Blair to meet Pope and fuel rumours of Catholic conversion

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Indy Politics

Tony Blair, his wife, Cherie, and their children will have an audience with Pope Benedict in the Vatican today, raising expectations that he will convert to the Roman Catholic faith when he stands down as Prime Minister.

Mr Blair is expected to use the audience to invite the Pope to make his first visit to Britain next year, and there is growing speculation that it could be made a state visit.

However, Mr Blair may have quit as Prime Minister before the Pope's visit. MPs now expect him to signal his departure date at the Labour conference in September following his decision - disclosed in The Independent - to step down at the same time as John Prescott, his deputy.

Gordon Brown, the Chancellor, yesterday emphasised his increasing grip on the premiership by meeting Angela Merkel, the German leader, as Mr Blair ended his Whitsun holiday in Italy by meeting Romano Prodi, the recently elected Italian Prime Minister.

Today's audience will be the first time that Mr Blair has met the present Pope, but he had an audience with the late Pope John Paul II in 2003, shortly before the Iraq War. It has been made clear privately that Pope Benedict XVI is attracted to the prospect of a state visit to Britain, but church leaders here havebeen told that the papal diary is full for next year.

Today's audience follows Cherie Blair's unexpected meeting with Pope Benedict in April, when she was on a speaking engagement in Rome. Cherie, a devout Catholic, and her husband have regularly attended Mass in London, but his conversion would be controversial if he was still a serving Prime Minister.

A number of cabinet ministers are Catholics, including Ruth Kelly, the Secretary of State for Communities and Local Government, who is a member of Opus Dei, the Home Secretary, John Reid, and Des Browne, the Defence Secretary. However, Mr Blair would be the first British Prime Minister to convert to Catholicism. He has avoided any public comment about converting to avoid upsetting traditionalists, who still object to any move that could undermine the establishment of the Church of England.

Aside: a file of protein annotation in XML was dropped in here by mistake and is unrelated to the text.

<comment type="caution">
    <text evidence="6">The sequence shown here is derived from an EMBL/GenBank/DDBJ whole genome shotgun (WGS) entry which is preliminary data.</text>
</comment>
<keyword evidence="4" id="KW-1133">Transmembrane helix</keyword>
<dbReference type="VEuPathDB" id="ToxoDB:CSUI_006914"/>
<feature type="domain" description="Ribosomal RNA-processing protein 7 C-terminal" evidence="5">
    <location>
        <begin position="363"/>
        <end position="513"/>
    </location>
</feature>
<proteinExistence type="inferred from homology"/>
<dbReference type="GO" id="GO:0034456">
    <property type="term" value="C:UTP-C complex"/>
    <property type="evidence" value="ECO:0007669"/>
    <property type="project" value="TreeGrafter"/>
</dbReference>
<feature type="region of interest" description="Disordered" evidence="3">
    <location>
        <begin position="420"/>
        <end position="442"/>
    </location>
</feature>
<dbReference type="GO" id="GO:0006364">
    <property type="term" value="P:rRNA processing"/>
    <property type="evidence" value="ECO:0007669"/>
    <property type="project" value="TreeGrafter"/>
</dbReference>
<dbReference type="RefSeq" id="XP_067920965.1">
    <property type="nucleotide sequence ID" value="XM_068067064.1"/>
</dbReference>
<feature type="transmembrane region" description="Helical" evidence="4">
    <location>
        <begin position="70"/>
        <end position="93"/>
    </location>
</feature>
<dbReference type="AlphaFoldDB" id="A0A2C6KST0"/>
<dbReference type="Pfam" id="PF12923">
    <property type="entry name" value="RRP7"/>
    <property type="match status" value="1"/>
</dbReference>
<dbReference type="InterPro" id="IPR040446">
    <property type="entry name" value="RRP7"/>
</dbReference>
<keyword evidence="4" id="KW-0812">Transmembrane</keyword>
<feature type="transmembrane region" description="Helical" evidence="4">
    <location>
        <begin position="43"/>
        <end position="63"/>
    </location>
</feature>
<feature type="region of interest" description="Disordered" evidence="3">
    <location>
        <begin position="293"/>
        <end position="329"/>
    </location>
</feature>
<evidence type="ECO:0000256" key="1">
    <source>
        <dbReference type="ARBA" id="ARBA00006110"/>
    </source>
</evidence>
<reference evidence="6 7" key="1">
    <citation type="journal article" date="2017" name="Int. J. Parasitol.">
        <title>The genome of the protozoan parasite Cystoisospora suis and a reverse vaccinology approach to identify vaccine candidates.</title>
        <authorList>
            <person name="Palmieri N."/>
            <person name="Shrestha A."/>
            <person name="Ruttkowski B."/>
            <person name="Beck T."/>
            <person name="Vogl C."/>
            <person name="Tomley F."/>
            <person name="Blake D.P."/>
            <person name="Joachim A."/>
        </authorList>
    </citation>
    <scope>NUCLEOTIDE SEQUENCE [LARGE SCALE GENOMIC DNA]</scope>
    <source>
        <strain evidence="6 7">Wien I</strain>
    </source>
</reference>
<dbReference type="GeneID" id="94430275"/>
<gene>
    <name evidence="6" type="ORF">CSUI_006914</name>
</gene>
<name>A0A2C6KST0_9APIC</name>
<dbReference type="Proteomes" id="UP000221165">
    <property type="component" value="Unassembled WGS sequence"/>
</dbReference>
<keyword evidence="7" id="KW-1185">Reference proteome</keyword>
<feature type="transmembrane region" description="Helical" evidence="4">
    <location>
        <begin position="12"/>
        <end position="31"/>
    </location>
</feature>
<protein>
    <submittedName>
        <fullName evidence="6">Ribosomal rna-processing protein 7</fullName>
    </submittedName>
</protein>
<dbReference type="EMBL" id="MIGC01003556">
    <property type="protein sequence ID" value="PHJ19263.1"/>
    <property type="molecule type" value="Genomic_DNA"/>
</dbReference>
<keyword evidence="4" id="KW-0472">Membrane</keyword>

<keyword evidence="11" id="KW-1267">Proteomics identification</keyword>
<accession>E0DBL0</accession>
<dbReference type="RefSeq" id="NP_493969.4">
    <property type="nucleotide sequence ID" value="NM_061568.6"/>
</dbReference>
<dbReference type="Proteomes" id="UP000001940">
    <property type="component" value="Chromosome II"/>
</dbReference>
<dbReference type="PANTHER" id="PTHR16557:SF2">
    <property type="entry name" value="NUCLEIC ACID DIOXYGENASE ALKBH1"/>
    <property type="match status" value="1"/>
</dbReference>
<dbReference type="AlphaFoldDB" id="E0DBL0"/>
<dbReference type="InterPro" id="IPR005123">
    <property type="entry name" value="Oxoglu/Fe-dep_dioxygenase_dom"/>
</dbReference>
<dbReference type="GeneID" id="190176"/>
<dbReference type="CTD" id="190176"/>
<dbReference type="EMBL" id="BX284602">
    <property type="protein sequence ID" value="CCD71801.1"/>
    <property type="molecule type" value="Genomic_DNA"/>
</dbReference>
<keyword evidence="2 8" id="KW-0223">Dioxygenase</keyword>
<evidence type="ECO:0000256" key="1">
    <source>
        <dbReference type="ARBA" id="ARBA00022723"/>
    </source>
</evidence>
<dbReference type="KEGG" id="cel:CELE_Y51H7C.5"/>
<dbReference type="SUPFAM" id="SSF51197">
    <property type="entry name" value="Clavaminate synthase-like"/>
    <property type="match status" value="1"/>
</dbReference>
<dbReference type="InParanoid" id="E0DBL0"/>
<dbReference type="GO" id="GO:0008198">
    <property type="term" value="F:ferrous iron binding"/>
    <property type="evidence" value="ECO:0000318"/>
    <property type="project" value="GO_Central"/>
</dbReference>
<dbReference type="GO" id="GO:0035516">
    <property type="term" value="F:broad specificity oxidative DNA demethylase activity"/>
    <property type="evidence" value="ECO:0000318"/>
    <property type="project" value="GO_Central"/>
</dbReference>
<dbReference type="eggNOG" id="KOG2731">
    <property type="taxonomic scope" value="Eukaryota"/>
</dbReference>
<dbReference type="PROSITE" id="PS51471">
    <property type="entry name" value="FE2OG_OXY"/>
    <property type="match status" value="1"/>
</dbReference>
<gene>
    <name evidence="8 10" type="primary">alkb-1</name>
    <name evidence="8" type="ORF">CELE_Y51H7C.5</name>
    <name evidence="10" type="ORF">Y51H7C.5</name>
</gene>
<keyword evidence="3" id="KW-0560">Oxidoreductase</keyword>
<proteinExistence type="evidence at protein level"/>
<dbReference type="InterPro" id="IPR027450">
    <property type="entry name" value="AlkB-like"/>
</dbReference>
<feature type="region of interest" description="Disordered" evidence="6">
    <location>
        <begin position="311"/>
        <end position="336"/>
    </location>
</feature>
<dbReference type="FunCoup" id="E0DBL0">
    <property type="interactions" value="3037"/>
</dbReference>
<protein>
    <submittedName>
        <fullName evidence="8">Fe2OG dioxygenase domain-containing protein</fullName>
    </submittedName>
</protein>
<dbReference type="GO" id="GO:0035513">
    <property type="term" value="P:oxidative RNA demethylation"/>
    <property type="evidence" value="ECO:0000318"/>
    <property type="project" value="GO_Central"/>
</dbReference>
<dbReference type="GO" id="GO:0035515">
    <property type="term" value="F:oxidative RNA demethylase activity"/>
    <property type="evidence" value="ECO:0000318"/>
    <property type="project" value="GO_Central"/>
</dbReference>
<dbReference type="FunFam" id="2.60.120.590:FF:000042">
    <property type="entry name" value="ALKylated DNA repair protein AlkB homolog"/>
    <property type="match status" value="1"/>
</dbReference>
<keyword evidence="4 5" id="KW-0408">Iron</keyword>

The Prime Minister appoints bishops and archbishops, and it would be difficult for a Catholic to interfere in the Church of England while it remained the established faith in the UK.

Ann Widdecombe, the former Tory Home Office minister who has also converted to Catholicism, said: "If the rumour is true that Blair is considering converting, he will have to revise many of the stands he takes in Parliament to comply with Catholic teaching.

"He has never voted on the pro-life side for such things as [raising the abortion age limit to] 26 weeks. He voted against the exemption of Easter Day and Christmas Day for the Sunday trading laws, etcetera, etcetera."

Catherine Pepinster, editor of the Catholic weekly The Tablet, said: "An invitation to visit Britain from the Government to Pope Benedict would be greatly appreciated by Catholics in this country. As to whether Britain is ready for a Catholic Prime Minister ... [that] is another matter."

The last papal visit to Britain, by Pope John Paul in 1982, was judged a huge success. He drew a crowd of 80,000 at Wembley Stadium, toured in the Popemobile, and met the Queen and the Archbishop of Canterbury.

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